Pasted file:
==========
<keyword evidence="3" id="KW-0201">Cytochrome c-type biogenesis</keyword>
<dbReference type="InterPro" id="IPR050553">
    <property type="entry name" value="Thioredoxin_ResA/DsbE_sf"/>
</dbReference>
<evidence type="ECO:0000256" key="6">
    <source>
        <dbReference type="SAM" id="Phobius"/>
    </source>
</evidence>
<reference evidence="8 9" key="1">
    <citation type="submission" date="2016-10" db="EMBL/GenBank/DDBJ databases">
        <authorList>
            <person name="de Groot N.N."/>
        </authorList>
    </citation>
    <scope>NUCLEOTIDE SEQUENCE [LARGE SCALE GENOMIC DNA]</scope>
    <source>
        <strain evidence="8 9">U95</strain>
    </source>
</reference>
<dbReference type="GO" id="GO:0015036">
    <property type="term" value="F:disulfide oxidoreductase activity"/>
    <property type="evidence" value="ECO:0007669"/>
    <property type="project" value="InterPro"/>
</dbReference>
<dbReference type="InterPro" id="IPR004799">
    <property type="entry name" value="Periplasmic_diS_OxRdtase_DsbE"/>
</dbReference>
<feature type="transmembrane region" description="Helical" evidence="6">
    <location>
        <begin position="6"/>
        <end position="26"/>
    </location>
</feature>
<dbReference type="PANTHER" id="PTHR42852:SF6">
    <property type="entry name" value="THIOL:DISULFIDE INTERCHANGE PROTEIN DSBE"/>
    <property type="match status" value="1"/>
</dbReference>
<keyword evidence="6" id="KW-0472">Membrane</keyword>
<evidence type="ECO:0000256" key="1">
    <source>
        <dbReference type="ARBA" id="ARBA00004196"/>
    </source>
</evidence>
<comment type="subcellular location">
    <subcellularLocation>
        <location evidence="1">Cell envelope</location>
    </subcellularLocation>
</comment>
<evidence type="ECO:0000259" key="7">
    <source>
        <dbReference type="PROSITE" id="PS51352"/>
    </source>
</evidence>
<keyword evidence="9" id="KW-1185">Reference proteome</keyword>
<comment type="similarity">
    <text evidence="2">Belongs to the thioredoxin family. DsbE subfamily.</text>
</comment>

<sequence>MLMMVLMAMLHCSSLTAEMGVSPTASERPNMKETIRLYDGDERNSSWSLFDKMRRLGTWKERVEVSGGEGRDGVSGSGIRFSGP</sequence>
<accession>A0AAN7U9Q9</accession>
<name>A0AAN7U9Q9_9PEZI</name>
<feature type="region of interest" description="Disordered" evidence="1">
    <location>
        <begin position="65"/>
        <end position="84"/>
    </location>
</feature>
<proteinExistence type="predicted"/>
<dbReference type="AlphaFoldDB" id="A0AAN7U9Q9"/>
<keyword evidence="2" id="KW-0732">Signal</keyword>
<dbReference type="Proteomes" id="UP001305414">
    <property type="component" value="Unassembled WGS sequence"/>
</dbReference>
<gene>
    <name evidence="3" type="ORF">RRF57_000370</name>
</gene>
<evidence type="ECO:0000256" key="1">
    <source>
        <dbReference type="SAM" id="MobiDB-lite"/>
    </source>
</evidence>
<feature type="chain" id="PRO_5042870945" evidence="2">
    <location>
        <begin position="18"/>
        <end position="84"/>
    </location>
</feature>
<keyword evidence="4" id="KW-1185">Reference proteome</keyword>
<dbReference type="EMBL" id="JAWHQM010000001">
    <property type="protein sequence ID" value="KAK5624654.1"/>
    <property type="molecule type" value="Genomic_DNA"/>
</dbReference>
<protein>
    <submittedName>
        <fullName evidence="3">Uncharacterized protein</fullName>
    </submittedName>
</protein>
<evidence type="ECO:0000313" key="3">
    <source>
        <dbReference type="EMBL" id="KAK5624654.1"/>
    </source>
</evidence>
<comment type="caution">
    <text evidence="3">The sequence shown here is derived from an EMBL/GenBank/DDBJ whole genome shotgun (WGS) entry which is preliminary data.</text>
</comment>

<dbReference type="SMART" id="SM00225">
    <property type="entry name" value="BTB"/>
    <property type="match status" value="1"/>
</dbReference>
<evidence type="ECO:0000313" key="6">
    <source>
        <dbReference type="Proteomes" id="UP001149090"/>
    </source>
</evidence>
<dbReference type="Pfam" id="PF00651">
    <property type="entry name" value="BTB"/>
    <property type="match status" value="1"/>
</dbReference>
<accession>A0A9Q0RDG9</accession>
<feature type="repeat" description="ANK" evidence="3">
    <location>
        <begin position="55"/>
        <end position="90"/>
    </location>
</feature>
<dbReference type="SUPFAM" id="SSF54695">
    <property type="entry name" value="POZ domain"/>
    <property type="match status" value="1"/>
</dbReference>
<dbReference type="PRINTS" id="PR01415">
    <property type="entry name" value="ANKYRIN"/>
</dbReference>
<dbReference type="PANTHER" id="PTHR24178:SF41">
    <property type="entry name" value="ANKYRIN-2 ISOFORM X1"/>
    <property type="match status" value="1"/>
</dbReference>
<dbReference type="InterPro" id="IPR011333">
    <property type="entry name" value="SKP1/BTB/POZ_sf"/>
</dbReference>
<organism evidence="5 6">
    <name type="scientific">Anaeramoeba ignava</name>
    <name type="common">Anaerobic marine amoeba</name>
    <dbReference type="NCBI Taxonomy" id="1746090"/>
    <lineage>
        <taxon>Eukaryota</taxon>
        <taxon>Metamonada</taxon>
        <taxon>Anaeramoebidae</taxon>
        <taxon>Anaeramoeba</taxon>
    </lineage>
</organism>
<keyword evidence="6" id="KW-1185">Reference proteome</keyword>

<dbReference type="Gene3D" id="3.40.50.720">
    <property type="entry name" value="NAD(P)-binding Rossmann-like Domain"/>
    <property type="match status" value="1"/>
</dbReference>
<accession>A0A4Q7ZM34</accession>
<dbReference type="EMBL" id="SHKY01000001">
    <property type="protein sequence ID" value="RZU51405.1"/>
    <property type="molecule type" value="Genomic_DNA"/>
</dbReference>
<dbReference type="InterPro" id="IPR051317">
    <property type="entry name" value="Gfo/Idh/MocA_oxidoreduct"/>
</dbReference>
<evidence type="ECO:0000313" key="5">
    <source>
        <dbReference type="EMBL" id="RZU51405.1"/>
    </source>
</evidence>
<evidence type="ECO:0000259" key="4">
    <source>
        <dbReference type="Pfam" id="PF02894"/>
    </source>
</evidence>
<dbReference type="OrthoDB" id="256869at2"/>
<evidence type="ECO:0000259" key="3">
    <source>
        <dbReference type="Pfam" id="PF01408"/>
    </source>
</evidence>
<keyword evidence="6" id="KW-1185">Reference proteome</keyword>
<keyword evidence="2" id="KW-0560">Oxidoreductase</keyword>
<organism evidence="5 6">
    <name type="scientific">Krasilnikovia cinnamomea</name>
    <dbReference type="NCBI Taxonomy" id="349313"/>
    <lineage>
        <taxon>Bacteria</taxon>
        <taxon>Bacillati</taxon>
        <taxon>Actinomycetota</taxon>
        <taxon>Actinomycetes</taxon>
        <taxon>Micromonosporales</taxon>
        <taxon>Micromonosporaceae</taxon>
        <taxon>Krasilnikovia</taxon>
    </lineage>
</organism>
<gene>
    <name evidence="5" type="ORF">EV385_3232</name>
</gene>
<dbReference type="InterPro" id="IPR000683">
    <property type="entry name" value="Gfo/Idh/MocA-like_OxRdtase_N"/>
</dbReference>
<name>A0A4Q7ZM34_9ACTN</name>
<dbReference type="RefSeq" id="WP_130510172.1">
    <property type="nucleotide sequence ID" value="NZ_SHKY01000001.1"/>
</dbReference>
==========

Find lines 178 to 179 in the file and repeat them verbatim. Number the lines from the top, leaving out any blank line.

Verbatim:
    </source>
</evidence>